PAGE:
Dowd is defending the principle of journalists protecting confidential sources:

Judy refused to answer a lot of questions put to her by Times reporters, or show the notes that she shared with the grand jury. I admire Arthur Sulzberger Jr. and Bill Keller for aggressively backing reporters in the cross hairs of a prosecutor. But before turning Judy’s case into a First Amendment battle, they should have nailed her to a chair and extracted the entire story of her escapade.

And, finally, Dowd is defending Miller in the way only one Timesman can defend another: while protesting too much. She says she enjoys “operatic” (read: obnoxious) behavior.

: So what should happen now?

I’ll repeat: The honorable thing Judy Miller should do for journalism and The Times was not going to jail; it is resigning.

I would not be surprised to see the newsroom rise up to ask her to do just that.

And we still must hear more from The Times. But I don’t just want to hear the facts and this unfacts that unravel in Miller’s tale.

We should hear the lessons learned. We should hear the editors and publisher of The Times tell us what lessons they have learned and it would not hurt for them to ask us, their readers, what we think this should teach them. We also also hear from the reporters who have, like Dowd, dissed Miller and what she has done but behind cloaks of confidentiality. Spare us the irony. The last thing anyone needs in this sad tale is more secrets. Why not invite readers and reporters to say what they think in public, in print, and then let the bosses join in.

One Dowd column does not a catharsis make.

(Sorry that the link above is behind the pay wall. On that, considering my own conflict of interest, should I say no comment? No, I’ll just apologize.)

: MORE: Howard Kurtz reports the first public rifts between Miller and The Times:

New York Times executives “fully encouraged” reporter Judith Miller in her refusal to testify in the CIA leak investigation, a stance that led to her jailing, and later told Miller she could not continue at the paper unless she wrote a first-person account, her attorney said yesterday.

The comments by Robert Bennett came as Executive Editor Bill Keller accused Miller of apparently misleading the newspaper about her dealings with Vice President Cheney’s top aide, signaling the first public split between Miller and the management of a newspaper that had fully embraced her in the contentious legal battle.

: See also Bill Keller’s memo to his staff on Romenesko. I found and read this after I wrote my suggestion above. Note that Keller is sharing his lessons with his staff; I hope he shares them with his public as well. Among those lessons:

These are instances, when viewed with the clarity of hindsight, where the mistakes carry lessons beyond the peculiar circumstances of this case.

I wish we had dealt with the controversy over our coverage of WMD as soon as I became executive editor. At the time, we thought we had compelling reasons for kicking the issue down the road. The paper had just been through a major trauma, the Jayson Blair episode, and needed to regain its equilibrium. It felt somehow unsavory to begin a tenure by attacking our predecessors. I was trying to get my arms around a huge new job, appoint my team, get the paper fully back to normal, and I feared the WMD issue could become a crippling distraction.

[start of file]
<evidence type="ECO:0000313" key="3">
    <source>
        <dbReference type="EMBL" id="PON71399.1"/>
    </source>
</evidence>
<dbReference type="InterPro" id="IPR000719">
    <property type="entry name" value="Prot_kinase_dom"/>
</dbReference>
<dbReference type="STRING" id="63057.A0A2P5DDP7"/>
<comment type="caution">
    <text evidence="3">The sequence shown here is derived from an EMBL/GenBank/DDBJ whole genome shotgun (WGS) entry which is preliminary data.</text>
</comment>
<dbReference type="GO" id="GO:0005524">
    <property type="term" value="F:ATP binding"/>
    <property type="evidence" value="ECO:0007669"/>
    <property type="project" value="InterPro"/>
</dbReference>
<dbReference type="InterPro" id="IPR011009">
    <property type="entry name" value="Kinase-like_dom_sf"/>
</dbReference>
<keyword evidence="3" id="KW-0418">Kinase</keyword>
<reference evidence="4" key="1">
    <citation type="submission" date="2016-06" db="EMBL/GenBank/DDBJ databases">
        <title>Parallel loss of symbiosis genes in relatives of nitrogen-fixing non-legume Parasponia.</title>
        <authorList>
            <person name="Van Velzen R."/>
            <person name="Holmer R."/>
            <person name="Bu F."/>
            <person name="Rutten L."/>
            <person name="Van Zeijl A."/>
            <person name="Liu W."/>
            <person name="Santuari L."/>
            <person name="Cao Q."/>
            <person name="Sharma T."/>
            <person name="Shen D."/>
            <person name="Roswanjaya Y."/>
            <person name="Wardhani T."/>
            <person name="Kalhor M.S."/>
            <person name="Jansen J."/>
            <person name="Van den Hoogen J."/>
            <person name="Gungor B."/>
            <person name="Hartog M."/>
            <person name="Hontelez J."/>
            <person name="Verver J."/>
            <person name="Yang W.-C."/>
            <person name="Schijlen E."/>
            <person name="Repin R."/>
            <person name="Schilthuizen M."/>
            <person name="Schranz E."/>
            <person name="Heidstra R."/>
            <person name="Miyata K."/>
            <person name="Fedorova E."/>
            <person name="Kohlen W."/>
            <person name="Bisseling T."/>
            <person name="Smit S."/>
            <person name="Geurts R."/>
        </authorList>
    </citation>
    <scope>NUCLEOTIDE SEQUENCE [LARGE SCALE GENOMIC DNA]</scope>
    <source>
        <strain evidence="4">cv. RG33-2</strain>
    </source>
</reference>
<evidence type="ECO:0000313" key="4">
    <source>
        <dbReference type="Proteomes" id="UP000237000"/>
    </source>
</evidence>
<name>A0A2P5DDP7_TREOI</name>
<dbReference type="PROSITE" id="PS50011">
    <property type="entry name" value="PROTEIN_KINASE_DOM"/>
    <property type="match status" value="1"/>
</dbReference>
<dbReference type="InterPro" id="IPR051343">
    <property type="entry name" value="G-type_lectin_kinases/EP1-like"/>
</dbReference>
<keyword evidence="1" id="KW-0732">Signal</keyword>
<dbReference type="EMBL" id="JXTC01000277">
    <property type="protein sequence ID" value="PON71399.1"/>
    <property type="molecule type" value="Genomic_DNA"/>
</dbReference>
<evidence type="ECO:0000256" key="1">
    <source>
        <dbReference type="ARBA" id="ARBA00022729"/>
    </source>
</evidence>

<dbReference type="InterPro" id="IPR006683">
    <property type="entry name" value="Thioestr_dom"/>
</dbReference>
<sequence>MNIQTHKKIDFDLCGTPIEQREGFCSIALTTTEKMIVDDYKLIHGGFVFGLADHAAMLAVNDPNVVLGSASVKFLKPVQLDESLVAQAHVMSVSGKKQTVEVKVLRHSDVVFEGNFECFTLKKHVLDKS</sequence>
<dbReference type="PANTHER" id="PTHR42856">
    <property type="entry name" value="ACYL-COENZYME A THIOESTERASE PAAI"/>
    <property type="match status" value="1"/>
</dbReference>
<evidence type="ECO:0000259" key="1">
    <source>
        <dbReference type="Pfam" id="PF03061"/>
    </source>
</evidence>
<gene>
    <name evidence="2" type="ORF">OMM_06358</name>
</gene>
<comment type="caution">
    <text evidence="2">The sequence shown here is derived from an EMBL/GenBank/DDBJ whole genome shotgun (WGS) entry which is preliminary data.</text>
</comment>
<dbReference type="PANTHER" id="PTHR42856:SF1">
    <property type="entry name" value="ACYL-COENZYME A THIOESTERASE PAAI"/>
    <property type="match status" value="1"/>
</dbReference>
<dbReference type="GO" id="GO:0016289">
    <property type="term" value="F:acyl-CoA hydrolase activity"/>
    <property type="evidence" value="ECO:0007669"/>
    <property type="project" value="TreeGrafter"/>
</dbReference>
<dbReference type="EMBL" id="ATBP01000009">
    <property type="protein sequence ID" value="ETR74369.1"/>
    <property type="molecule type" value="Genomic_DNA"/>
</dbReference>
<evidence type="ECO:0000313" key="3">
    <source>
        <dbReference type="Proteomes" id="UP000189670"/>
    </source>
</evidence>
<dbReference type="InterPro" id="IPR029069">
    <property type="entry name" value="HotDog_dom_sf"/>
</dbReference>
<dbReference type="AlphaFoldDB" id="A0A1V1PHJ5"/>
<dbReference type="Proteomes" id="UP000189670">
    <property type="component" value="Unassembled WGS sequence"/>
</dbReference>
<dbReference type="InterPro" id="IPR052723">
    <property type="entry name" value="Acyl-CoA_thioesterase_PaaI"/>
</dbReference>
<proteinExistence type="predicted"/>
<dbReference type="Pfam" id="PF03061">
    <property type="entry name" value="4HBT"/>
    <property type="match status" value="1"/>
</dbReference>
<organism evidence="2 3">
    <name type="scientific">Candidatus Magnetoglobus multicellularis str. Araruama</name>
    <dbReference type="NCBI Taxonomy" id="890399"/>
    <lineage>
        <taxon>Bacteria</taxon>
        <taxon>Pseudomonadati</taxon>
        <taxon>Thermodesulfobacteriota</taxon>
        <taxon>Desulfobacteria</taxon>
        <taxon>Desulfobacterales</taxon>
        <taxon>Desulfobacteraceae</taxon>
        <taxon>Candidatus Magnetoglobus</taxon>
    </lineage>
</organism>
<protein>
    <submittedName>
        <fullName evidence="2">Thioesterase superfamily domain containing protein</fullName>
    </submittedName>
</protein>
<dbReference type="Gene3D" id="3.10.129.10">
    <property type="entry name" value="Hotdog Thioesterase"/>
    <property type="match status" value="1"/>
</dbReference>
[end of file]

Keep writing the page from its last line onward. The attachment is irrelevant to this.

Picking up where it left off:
So it was a year before we got around to really dealing with the controversy….

By waiting a year to own up to our mistakes, we allowed the anger inside and outside the paper to fester. Worse, we fear, we fostered an impression that The Times put a higher premium on protecting its reporters than on coming clean with its readers.

I wish that when I learned Judy Miller had been subpoenaed as a witness in the leak investigation, I had sat her down for a thorough debriefing, and followed up with some reporting of my own….

Dick Stevenson has expressed the larger lesson here in an e-mail that strikes me as just right: “I think there is, or should be, a contract between the paper and its reporters. The contract holds that the paper will go to the mat to back them up institutionally — but only to the degree that the reporter has lived up to his or her end of the bargain, specifically to have conducted him or herself in a way consistent with our legal, ethical and journalistic standards, to have been open and candid with the paper about sources, mistakes, conflicts and the like, and generally to deserve having the reputations of all of us put behind him or her. In that way, everybody knows going into a battle exactly what the situation is, what we’re fighting for, the degree to which the facts might counsel compromise or not, and the degree to which our collective credibility should be put on the line.”…

: Judy Miller should blog.

Consider that so much of what big-media accuse blogs of doing, she did. She went off on her own, without supervision and proper editing, and published speculation and innaccuracy. But note that if a blogger does that, she’ll get hounded into making a correction a helluva lot faster than Judy’s paper or she did. She operated in an echo chamber. She was a self-promoter. Yup, she should blog. She’ll need something to keep her busy and I suspect it’s not going to be The Times.

So, Judy, a gift for you: is available.

: LATER: Arianna Huffington on the Keller memo:

I’m assuming that his memo “slipped out” on Friday because he knows that on Sunday the paper’s public editor, Barney Calame, is going to write a devastating critique of the Times and he wanted to do some pre-emptive self-flagellation.

I’m assuming that Keller has not yet accepted that Judy Miller is only one part of the Times’ problem — that he must also confront an institutional arrogance that extends beyond one rogue reporter.

I’m assuming that Judy Miller has written her last story for the New York Times.

Dog, meet bone

Jay Rosen is staying on the story of Judith Miller like, well, a reporter.